European low-cost airline Norwegian Airlines announced Thursday that it was cutting 4,000 flights and laying off almost half of its staff.
Earlier in the week, United Airlines reported that internal reservations had dropped 70% in the past few days and that it was prepared to drop overall revenue from 60% to 70% from April to June.
The global airline industry, which has reported an increase in demand over the past decade, could be hit with revenue losses of $ 113 billion in 2020, with carriers in the U.S. and Canada taking in about $ 20 billion of that shot, according to a recent estimate by the International Air Transport Assn., a commercial group for airlines in the world.
“Suspend travel on such a large scale [as Trump outlined Wednesday] it will create negative consequences for the whole economy, “said the general manager of the trade group, Alexandre de Juniac, in a statement.” Governments must recognize this “and provide support to the sector, he added.
Sara Nelson, president of the Assn. Flight Attendants-CWA, which represents 50,000 flight attendants from 20 airlines, called the new restrictions “irresponsible”, stating that the move “only creates more confusion and shows that it is politics, not public safety.”
The industry is already in turmoil as people choose not to travel for fear of catching and spreading the coronavirus.
“Temporary suspension of travel from Europe will increase the already heavy impact of coronavirus on the travel industry and the 15.7 million Americans whose jobs depend on travel,” said Roger Dow, President of the United States Travel Assn . commercial group.
Industry insiders say U.S. airlines are far more prepared to absorb losses than the 9/11 attacks, when falling demand led some airlines to seek bankruptcy protection.
Thanks to nearly a decade of growing demand for relatively cheap jet fuel and travel, U.S. carriers have reduced debt and accumulated cash reserves, said Henry Harteveldt, an analyst with an airline from Atmosphere Research Group. And a series of mergers has consolidated the industry to a handful of large and financially stable couriers.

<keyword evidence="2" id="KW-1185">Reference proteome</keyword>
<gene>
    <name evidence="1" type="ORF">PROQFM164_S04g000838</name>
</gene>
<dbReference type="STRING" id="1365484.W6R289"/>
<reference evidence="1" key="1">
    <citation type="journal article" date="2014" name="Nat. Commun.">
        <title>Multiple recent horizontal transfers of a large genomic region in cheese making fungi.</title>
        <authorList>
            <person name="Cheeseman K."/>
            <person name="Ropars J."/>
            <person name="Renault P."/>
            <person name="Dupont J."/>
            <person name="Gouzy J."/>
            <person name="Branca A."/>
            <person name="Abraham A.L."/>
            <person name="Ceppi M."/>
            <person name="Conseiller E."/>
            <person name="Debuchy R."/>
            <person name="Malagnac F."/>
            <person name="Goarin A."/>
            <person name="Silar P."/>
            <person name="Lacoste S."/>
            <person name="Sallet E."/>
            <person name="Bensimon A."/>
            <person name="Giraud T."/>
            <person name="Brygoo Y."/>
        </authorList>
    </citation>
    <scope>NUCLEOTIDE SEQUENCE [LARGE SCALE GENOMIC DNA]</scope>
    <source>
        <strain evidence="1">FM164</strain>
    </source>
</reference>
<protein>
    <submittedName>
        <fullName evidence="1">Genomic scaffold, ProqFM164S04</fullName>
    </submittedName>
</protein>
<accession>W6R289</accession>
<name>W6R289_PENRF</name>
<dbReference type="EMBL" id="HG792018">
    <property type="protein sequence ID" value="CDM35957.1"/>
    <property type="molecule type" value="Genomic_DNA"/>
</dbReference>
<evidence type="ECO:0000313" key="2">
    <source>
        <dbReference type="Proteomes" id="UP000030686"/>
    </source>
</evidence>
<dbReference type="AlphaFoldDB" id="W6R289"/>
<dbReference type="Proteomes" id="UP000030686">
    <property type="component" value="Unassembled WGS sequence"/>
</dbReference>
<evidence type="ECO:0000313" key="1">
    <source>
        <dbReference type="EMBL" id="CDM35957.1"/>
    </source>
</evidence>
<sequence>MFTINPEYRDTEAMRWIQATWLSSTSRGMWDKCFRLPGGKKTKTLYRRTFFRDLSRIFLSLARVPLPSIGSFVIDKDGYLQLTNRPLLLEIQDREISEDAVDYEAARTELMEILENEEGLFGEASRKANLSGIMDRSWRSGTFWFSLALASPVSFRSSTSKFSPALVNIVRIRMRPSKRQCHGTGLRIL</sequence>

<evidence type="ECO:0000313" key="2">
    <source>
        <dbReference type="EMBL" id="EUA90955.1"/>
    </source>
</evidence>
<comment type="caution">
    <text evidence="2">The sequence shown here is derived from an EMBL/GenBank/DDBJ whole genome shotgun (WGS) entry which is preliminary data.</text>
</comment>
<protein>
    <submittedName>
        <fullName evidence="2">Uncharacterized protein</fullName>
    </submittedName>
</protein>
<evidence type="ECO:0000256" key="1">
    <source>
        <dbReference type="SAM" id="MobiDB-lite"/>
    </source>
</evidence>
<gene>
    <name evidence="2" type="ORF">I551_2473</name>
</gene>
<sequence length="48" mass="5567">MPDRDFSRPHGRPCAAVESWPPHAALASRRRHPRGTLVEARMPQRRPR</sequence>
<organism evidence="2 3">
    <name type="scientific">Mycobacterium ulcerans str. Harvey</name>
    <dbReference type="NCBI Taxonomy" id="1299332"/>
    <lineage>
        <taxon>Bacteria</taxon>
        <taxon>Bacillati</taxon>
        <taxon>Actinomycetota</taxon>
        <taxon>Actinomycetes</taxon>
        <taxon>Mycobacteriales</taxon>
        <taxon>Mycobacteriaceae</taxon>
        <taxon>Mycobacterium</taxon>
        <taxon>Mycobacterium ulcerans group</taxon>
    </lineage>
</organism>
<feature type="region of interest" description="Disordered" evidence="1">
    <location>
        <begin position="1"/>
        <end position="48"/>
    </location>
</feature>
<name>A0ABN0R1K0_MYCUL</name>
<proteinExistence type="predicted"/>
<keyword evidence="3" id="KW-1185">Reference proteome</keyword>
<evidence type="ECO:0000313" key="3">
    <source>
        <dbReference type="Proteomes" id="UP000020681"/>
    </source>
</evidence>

“US airlines are certainly better placed to face this challenge than some foreign airlines,” he said.
The spring holiday travel season cannot be made up for, but airline executives and other travel industry leaders have expressed hope that the crisis can be contained in time to take advantage of the peak summer season.
Airlines offered to waive booking modification fees to allow customers to rebook new flights up to one year after purchasing the ticket. Princess Cruises has offered to transfer 100% of the money paid for cruises to future cruises, in addition to additional credits that can be spent on board expenses.
Bassani, the Assn. from the President of Professional Flight Attendants, she said that she and American Airlines executives discussed ways to reduce staff without firing flight attendants, such as offering early acquisitions to some workers and assigning absences to others. unpaid for three to six months.
“These are unprecedented times for our sector and our union,” he said.